VALLEY PULPIT: emotional turmoil in Canada


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The past few weeks have been an emotional roller coaster for those of us who love this country. I am writing this on the day of a historic event: the installation in Ottawa of Canada’s first Inuit Governor General, Mary Simon. It was a joy to see this seasoned diplomat take the oath and then deliver an inspiring speech that underlined, among other things, the reconciliation between our first peoples and the rest of Canada. It was wonderful to hear one of our native languages ​​spoken in the halls of government, and also to hear the valiant efforts to use our two official languages ​​by a lady who was criticized for her lack of French. As an Anglo-Quebecer, it did me good to hear her say that she will spend time in her other official residence – the Citadelle of Quebec – as well as at Rideau Hall, which she called “the People’s House ”. Not usually inclined to complement our current Prime Minister, I have to say that it looks like this time around Justin Trudeau picked a winner.

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Feelings of a different kind came over me when I saw an article about the additional damage to churches in the west. More recently, St Peter’s Catholic Church in New Westminster, British Columbia has been the target of vandals who sprayed “baby killers” and “you are guilty” on the doors with red paint. This is just the latest in a series of attacks that have included throwing stones through windows, spraying paint and, worse yet, burning down Aboriginal churches. I am not a Roman Catholic, but I will stand up for any group that is violently attacked or defamed.

The people behind the senseless slogans and the property damage have committed crimes. They also spark conflict at a time when what is desperately needed is peace and healing.

It pained me to hear a representative of a Polish Catholic Church say that the degradation of a statue of the late Pope John Paul II (who is revered as a saint, especially among people of Polish descent) was like a stab in the heart. Polish Catholics had nothing to do with residential schools, and John Paul II graciously contacted the Native people. But, then, the vandals (who, I guess, aren’t native) don’t really care about the facts of history.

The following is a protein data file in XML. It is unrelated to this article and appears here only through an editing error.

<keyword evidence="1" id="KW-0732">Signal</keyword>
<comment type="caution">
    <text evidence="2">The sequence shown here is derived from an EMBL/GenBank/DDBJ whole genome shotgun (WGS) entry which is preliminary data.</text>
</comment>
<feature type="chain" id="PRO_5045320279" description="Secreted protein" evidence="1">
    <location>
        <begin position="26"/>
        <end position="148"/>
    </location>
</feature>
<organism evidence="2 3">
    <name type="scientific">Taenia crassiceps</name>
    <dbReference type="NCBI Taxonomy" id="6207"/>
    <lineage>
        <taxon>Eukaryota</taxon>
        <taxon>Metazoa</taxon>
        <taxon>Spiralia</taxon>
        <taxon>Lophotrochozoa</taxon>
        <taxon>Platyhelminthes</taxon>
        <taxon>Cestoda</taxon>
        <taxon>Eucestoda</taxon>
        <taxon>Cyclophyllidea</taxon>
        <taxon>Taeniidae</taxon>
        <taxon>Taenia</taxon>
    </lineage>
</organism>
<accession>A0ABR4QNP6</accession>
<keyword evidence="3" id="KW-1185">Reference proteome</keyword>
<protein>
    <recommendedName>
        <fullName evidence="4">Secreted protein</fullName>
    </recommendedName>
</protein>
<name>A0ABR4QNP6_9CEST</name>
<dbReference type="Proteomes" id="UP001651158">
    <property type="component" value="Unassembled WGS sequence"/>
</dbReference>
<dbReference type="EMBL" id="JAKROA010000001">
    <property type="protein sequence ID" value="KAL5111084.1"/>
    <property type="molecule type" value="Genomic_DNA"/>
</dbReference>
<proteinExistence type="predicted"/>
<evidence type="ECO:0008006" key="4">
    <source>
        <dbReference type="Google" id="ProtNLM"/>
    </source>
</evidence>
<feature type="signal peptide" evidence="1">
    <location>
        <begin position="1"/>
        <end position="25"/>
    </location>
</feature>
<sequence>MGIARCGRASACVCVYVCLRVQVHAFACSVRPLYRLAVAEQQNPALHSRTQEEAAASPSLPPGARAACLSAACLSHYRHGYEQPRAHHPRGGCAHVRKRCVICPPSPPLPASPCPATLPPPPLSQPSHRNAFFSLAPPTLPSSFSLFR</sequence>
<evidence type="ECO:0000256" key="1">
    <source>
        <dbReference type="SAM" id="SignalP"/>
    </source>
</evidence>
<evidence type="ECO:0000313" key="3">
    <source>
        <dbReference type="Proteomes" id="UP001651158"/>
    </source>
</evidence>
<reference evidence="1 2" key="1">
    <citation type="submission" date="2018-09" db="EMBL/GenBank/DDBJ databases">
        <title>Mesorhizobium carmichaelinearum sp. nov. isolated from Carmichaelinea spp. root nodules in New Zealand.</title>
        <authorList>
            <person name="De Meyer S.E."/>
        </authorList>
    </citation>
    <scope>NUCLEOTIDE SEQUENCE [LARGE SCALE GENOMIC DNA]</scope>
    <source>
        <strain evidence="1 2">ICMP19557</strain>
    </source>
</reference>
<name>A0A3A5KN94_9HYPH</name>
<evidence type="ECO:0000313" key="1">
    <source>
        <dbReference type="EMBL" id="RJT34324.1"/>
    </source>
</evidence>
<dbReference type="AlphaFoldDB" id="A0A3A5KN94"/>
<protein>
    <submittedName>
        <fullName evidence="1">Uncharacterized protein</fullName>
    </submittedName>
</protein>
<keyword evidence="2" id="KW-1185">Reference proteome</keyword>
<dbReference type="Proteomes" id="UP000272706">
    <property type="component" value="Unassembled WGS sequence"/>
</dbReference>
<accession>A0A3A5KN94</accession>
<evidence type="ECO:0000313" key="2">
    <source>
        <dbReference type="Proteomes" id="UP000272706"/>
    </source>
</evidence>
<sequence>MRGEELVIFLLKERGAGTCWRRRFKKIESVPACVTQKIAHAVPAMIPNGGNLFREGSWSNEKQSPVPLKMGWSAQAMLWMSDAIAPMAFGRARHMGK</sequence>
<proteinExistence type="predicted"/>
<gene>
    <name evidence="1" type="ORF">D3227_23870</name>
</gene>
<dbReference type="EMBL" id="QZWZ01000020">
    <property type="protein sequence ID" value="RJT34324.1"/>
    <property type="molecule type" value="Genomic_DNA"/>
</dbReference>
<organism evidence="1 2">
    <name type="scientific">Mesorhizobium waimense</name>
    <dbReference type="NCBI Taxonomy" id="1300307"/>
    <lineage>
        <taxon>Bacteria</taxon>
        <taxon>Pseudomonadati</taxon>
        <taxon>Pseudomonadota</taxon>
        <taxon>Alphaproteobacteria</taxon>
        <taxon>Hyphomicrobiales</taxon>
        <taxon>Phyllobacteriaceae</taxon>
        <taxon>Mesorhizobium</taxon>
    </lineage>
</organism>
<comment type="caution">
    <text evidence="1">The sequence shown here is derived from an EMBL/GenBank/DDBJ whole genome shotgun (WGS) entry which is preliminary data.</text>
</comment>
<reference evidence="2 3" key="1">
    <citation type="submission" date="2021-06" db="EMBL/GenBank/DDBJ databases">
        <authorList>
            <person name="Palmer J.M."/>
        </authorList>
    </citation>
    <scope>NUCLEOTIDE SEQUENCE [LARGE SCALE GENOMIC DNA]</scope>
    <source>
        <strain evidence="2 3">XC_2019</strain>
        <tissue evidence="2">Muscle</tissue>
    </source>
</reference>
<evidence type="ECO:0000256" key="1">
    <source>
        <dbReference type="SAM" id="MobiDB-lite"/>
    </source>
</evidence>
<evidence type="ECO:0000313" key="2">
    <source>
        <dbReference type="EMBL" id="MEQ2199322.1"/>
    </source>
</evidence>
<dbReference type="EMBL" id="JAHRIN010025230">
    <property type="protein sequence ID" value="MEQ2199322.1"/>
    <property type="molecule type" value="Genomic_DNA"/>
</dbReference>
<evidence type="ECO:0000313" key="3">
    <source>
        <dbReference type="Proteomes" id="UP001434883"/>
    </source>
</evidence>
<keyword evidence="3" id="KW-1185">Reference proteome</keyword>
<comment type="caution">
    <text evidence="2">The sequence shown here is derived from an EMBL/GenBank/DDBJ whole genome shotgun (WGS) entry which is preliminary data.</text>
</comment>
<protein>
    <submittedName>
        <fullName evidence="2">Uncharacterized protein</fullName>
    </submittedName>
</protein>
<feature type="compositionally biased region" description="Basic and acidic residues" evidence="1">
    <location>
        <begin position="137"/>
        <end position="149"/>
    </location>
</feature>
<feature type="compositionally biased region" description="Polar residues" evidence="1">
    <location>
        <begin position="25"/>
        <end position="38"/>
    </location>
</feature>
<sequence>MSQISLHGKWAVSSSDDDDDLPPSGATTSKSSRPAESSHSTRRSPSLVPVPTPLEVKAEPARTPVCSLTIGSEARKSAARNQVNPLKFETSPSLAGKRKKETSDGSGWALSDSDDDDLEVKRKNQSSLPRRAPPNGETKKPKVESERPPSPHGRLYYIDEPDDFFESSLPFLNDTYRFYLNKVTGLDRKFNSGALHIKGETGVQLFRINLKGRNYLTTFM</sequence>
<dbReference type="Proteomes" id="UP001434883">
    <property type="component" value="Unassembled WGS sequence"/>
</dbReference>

Further evidence of the ignorance behind the destruction is the damage done to an African evangelical church and a Ukrainian Orthodox church – two groups with no connection whatsoever to residential schools.

What annoys is the disinformation, the savage speculation, the premature accusations. At one point, some spoke of bodies being thrown into a “mass grave”, but we know that there are only individual graves. Discussions of the “murder” have also surfaced as we have no idea at this point of the deaths of those buried near schools. People seem to forget that thousands of adults and children have died across Canada in the past 130 years from tuberculosis, the Spanish flu and other illnesses for which there was no cure. ‘era. The truth is, we know little about what happened to these people. Further research is needed.

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Some seem to have deduced from the fact that these graves are “unmarked” that something sinister is hidden. Again, a historical perspective would be helpful. Almost every cemetery has its anonymous graves. I know of an old cemetery where over 4000 bodies are buried in a “potter’s field” without markers – just tall grass. Sometimes the graves are marked with wooden crosses which subsequently deteriorate.

One of the Ten Commandments is “You shall not bear false witness” (which is actually an application of “Love your neighbor as yourself”). Let’s stop making sensational statements and divisive statements, and wait for more facts to emerge.

And let us seek the reconciliation and the unity that Marie Simon wants to see flourish.

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